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One may rightfully object here that also such a deputy criterion is not religiously neutral. But in ethical regard Schmidt-Leukel does by no means (claim to) relapse into the absolutistic bird's-eye view. Similarly as Hans Küng in his "Project World Ethos", he sees in the criterion mentioned a point of intersection where the large religious currents of this world converge. And he adopts Jesus Christ's request to judge the various offers of salvation by their fruits (see Mt 7:15-23).

The matter submitted here by Schmidt-Leukel does not want to be a philosophy of religions that would argue with the religions from an outward standpoint. In his consistent rejection of the truth absolutism mentioned he submits the draft of a pluralistic religion theology that wants pronouncedly to proceed from Christian suppositions. Hence the sub-title of his work reads "A Christian and Pluralistic Religion Theology". He redeems this program by three argumentation steps. In a first step he represents the faith in God's will to save all human beings as a fundamental conviction that is constituent for Christianity. This raises then the religion-theological basic question, how the universality of the divine salvation is related to the particularity of Christianity.

In a second step he discusses the possible solutions resulting from the religion-theological positions of exclusivism, inclusivism and pluralism. While exclusivism tends to deny God's will of a general salvation, inclusivism is able to admit that the reality of God's salvation transcends the lines drawn by the church "Zeugnisgestalt" (church doctrine, teachings). In this conviction he meets of course the view of pluralism (pluralistic religion theology). But unlike the latter, Christianity is led from the conviction to have won "saving knowledge of God" in an abundance that raises it above other religions. Indeed, the Catholic Church confesses "that outside of its structure various elements of sanctification and truth are to be found", and adds at the same time that these elements "as the special gifts of Christ's church force (mankind) towards the Catholic unity" (LG 8) {2}. But Schmidt-Leukel sees an "insufficient empirical evidence in this church claim to superiority over other religions" (156). If one applies to Christianity the outlined truth criterion 'soteriological efficiency', there is no reason to speak of its superiority over other religions. Thus he arrives at the position of a religion-theological pluralism that understands quite plausibly to connect the conviction of God's general salvation will with the multiplicity of religions.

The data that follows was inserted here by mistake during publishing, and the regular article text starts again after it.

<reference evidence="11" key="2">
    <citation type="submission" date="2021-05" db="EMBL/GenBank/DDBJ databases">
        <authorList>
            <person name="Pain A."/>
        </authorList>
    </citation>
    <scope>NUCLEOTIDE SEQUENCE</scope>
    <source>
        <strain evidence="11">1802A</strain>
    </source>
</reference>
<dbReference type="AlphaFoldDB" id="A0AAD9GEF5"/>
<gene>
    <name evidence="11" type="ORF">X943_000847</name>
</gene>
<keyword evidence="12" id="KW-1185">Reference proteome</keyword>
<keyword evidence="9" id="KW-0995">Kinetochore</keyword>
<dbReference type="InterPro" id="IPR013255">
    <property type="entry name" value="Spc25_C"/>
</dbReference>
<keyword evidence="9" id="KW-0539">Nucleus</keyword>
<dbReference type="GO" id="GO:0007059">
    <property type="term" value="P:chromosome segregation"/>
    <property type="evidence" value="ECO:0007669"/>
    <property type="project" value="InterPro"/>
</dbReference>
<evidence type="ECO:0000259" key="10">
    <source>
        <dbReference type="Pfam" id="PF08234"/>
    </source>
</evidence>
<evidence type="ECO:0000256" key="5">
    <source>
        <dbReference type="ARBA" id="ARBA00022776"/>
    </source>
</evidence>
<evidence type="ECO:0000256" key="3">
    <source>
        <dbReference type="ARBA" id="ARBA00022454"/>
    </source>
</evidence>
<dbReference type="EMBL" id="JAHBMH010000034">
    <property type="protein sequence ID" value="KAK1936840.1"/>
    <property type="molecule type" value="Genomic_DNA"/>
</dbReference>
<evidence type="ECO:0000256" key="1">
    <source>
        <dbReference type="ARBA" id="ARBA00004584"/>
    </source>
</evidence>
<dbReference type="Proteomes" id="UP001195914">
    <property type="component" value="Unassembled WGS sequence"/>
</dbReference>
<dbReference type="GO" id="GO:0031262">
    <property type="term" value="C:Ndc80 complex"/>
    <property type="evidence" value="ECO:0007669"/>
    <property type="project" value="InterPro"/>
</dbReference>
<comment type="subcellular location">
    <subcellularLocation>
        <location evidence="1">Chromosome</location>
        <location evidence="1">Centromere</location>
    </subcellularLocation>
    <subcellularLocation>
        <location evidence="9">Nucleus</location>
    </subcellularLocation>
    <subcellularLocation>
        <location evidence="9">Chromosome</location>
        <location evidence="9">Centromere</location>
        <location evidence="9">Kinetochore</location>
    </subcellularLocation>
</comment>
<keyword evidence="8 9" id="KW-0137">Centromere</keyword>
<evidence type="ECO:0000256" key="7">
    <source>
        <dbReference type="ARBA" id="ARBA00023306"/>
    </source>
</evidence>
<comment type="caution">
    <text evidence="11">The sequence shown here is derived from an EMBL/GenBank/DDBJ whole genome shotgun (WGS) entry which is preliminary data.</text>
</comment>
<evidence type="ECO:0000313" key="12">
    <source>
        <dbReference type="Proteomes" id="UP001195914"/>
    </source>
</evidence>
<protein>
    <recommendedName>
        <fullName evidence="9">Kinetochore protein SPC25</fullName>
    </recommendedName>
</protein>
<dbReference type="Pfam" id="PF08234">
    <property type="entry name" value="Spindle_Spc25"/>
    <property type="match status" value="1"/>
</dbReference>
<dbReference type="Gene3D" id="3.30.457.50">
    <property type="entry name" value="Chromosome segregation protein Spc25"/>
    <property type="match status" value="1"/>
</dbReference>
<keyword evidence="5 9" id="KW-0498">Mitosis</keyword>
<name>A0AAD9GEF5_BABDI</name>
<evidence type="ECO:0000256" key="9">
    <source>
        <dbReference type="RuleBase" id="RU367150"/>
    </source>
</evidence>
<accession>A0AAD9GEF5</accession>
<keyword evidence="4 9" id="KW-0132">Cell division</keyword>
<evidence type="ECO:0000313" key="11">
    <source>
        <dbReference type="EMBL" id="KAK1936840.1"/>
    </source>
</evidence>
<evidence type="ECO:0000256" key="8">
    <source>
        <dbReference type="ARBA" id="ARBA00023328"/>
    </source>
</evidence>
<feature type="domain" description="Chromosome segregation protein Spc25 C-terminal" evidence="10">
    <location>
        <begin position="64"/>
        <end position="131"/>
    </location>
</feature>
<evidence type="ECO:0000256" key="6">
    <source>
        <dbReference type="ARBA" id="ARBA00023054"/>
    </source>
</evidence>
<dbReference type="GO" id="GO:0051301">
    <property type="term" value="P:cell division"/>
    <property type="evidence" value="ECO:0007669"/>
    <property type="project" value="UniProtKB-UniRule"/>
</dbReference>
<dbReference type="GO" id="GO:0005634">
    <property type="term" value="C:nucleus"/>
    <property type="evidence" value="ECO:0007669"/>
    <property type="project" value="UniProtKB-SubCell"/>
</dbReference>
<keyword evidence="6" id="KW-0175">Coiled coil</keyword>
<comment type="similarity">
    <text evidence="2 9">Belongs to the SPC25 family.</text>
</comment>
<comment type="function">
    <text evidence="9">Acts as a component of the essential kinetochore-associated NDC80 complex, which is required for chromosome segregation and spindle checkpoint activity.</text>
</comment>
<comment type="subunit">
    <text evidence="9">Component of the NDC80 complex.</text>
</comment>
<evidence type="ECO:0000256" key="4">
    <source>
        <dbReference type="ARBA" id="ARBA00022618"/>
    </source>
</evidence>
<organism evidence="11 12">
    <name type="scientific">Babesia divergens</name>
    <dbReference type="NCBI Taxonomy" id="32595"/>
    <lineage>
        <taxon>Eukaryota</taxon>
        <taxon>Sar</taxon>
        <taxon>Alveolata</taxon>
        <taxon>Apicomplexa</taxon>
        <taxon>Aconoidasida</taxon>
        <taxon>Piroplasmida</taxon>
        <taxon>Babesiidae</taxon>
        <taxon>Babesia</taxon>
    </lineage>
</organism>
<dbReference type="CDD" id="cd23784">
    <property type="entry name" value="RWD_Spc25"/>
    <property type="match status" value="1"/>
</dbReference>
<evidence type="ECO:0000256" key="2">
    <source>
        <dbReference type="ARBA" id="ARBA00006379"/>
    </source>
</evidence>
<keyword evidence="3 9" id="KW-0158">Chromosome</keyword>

In a third step he shows then that Christianity is - by its faith in God's transcendence and thus by its own conditions - enabled to relativize itself and to meet other religions with the readiness to learn from them. The in this way realized dialogue deserves now, contrary to its inclusivistic variant, really this name: It recognizes in other religions "good, true and holy things", without having to determine them as deficit. It is looking for "ways ... that enable the creative integration (of them) into the own faith" and that leave thereby this faith "not unchanged" (58). Only in this way tolerance can change from the air of condescending toleration into an attitude of positive appreciation.

Before this background it must surprise that in the church doctrinal documents the outlined inclusivism comes sometimes to quite other statements than those

 


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with which one would credit it - due to the representation given to it by Schmidt-Leukel. For there we find by no means that arrogant gesture of truth possession that makes the representatives of other religions at best learners. In relation to Jesus Christ the church rather relativizes itself by choosing that way of pilgrimage to truth, that according to Schmidt-Leukel is reserved to the pluralistic position. The church "strives in the course of the centuries always toward the divine truth" (DV 8) {3}. Facing this truth it will "always need cleansing", so that it always goes "the way of penitence and renewal" (LG 8).